and children shows that the foundation of communication is declining, fathers and
men are not doing their jobs. Evidence is seen in schools when male children are
hurting emotionally and psychologically, they are “hard” with their actions and
surrounding themselves with a shell to shield themselves from feelings of abandonment
and neglect by the person that helped create them and is supposed to be there to raise them.
The birth of a child is becoming equivalent to the physiological and psychological
passing of a bowel movement. Too many fathers are neglecting their children and not
accepting the responsibility that once was filled with pride and accountability.
Being a father is a choice, a decision that is based more on the actions of a man than
on his verbal commitment to make a promise to help raise a child. Statistical
data shows that too many fathers are abandoning their children. The physical evidence
is seen the classrooms of schools where young children Black, White, Hispanic and other
cultures are angry at a world they are exploring to find their individual ways. The
process of discovery is complicated because there is no father to help guide, mentor,
discipline and model for them.


“Fathers Calling Fathers” meeting provided by Save Our Sons (Pastor John Guns of
St. Paul Missionary Baptist Church of Jacksonville, Florida provided a platform for
fathers of all ages and generations to share wisdom, frustrations, hopes, dreams,
successes and most importantly developing and sharing solutions for fathers that want
to be better. The time for indecision, excuses and anger directed towards society, the
entertainment industry, baby mama drama, and other challenges are excuses and
need to be stopped.


Solutions are important for the bond of a father and child, simplistically “Iron Sharpens Iron”
requiring the breaking of generational curses. During the dynamic and at times emotional
discussion of fathers even the Supt. of Duval County Public School, Dr. Vitti offered his
ideas and opinions being a father, Mayor Alvin Brown provided motivation and words of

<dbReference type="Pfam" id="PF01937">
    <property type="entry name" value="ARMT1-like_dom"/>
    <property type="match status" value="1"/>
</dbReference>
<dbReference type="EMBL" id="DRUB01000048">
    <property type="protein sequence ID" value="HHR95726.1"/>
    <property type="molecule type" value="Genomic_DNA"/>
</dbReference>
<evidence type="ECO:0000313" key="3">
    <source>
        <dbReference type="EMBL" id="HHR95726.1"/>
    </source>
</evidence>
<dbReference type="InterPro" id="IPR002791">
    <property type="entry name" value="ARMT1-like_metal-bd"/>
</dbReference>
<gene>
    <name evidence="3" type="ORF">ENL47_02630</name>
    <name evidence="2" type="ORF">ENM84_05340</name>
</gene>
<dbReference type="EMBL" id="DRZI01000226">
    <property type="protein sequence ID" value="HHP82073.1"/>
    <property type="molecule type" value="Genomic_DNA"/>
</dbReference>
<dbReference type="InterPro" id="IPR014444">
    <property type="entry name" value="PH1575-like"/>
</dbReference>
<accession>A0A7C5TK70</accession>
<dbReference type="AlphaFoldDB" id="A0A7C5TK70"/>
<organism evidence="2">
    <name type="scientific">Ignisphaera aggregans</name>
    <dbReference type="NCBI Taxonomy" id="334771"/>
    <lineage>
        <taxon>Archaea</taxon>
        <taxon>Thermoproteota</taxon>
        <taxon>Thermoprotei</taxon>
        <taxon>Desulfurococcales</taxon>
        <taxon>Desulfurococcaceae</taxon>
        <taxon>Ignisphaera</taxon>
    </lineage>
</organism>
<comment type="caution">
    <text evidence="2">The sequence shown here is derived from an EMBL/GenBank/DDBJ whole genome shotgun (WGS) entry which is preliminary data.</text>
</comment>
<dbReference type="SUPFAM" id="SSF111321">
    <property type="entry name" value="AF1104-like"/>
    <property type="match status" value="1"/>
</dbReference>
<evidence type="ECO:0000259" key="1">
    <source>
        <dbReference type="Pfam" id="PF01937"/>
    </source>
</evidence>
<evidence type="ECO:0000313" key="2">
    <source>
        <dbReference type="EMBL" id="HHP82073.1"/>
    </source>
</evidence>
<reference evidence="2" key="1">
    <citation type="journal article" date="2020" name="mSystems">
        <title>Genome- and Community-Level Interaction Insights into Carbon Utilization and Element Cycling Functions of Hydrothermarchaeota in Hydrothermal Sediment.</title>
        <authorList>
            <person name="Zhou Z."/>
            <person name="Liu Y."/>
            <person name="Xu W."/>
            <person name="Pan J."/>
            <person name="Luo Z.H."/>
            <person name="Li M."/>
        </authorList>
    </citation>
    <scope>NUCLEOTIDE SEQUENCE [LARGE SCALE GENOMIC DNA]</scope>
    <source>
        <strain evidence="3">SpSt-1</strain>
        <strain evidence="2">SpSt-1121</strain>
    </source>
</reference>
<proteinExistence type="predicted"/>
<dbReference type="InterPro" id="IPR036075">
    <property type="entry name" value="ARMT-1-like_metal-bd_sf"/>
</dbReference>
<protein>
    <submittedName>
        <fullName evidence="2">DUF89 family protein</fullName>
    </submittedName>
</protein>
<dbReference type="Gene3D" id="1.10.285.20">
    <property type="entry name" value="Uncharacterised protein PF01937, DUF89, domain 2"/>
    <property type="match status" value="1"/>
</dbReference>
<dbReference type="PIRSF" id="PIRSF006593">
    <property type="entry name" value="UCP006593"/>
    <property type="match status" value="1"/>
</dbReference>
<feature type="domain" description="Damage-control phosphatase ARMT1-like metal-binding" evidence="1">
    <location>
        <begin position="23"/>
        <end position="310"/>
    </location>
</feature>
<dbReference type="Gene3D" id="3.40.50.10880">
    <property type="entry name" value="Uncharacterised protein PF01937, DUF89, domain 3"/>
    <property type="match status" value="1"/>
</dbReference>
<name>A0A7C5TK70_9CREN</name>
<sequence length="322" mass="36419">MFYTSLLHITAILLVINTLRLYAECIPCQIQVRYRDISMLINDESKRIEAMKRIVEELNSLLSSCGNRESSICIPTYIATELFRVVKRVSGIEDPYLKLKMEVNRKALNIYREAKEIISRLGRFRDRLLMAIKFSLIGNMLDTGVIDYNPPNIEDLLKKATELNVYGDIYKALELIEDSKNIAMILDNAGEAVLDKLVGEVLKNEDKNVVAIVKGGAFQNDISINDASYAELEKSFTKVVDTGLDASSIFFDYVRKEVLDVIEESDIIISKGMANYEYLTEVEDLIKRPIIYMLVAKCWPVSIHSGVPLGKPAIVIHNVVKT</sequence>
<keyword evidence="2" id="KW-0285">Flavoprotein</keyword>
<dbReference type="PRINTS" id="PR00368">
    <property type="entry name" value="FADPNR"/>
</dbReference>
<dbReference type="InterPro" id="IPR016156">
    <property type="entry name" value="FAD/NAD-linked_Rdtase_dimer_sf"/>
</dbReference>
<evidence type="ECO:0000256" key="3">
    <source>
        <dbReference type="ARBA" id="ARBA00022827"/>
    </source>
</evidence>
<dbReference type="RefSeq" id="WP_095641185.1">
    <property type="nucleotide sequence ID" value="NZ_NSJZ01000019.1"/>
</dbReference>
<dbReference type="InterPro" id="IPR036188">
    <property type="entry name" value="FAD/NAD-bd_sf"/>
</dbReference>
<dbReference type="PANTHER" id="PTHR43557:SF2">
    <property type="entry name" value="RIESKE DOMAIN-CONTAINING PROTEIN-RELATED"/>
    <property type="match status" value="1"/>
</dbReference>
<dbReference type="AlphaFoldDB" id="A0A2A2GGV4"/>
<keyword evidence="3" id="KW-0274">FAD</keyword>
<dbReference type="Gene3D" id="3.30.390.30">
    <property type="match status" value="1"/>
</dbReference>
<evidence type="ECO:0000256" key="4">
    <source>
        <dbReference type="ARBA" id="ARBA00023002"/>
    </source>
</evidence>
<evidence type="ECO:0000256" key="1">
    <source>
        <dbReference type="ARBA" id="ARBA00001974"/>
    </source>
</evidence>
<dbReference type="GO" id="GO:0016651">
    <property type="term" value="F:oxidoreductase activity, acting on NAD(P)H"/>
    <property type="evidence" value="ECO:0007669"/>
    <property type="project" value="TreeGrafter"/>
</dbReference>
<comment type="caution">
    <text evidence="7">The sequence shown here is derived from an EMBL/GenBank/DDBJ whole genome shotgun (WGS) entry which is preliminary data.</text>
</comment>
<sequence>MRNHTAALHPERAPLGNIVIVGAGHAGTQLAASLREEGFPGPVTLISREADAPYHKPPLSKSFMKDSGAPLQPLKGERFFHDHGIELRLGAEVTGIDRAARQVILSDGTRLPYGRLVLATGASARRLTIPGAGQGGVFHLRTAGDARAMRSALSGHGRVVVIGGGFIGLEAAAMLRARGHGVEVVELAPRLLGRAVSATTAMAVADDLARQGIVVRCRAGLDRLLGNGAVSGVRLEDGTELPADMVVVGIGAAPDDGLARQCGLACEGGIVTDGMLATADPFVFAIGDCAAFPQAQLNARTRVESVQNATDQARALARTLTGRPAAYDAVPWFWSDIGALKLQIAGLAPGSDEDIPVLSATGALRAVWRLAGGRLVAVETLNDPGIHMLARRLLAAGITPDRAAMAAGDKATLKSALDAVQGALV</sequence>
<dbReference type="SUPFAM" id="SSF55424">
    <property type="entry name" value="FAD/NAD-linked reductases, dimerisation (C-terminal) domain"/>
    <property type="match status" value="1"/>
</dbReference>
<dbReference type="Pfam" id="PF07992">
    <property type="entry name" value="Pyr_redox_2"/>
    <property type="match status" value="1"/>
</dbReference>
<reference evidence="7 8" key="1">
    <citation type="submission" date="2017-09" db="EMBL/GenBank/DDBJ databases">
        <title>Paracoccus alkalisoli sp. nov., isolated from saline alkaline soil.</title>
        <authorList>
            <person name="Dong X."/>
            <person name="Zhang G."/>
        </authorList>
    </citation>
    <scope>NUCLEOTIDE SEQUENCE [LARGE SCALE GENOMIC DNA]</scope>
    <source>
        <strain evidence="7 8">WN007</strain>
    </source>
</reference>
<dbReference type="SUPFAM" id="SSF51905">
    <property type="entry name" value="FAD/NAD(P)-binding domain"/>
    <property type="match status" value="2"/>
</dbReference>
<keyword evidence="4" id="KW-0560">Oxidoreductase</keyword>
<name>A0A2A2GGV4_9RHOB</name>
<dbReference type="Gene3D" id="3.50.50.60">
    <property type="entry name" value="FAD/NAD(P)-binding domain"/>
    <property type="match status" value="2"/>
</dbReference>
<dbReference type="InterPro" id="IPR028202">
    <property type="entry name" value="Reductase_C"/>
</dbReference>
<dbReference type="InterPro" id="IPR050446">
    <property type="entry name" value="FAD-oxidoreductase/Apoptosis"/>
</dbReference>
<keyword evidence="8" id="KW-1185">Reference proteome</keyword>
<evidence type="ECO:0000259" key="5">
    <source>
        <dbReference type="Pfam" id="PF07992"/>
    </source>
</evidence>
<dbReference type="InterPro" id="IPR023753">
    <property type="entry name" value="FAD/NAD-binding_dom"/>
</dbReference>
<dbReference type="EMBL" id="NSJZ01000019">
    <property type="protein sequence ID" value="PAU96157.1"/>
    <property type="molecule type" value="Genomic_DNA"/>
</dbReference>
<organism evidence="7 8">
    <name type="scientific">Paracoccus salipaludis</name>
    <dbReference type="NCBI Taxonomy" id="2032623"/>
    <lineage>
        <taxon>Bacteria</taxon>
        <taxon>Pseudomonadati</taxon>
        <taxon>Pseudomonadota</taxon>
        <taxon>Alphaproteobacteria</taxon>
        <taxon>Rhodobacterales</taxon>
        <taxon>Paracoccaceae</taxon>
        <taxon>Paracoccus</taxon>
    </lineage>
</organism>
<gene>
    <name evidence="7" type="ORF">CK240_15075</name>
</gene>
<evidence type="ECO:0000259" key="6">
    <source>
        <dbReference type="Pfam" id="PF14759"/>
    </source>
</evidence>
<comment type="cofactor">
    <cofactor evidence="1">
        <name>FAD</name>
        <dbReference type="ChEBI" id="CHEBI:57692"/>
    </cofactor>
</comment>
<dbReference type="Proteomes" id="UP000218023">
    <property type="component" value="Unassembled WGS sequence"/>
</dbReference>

encouragement. Solutions ranged but implementation is needed.


Fathers should learn it is OK to love and show love. Fathers need to be leaders and proactive
by taking their children with them when they can during their daily traveling. Fathers should
keep God first and understand the importance of a strong religious background based on
Biblical teaching. Fathers need to recognize their strengths and weaknesses to prepare them
for the challenges and temptations of the world. Fathers should surround themselves with
positive people, because they will influence the parent and the child and fathers need to
be willing to sacrifice for their children.


It is hoped that the next Save Our Sons event further allows young fathers to be counseled
and mentored by fathers involved with their children and the cycle stops of abandonment and
neglect. Save Our Sons is creating a paradigm shift with fathers, building men that have
role models, mentors and importantly someone to listen to the frustrations, successes and
joys being a father.

Resources:
Volunteering with Save Our Sons
To volunteer for Save Our Sons call (904) 595-6105 or go to www.facebook.com/SaveOurSonsInc Image

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NFL Baltimore Ravens Player and his Wife who is a teacher make an Education rap for the state student exam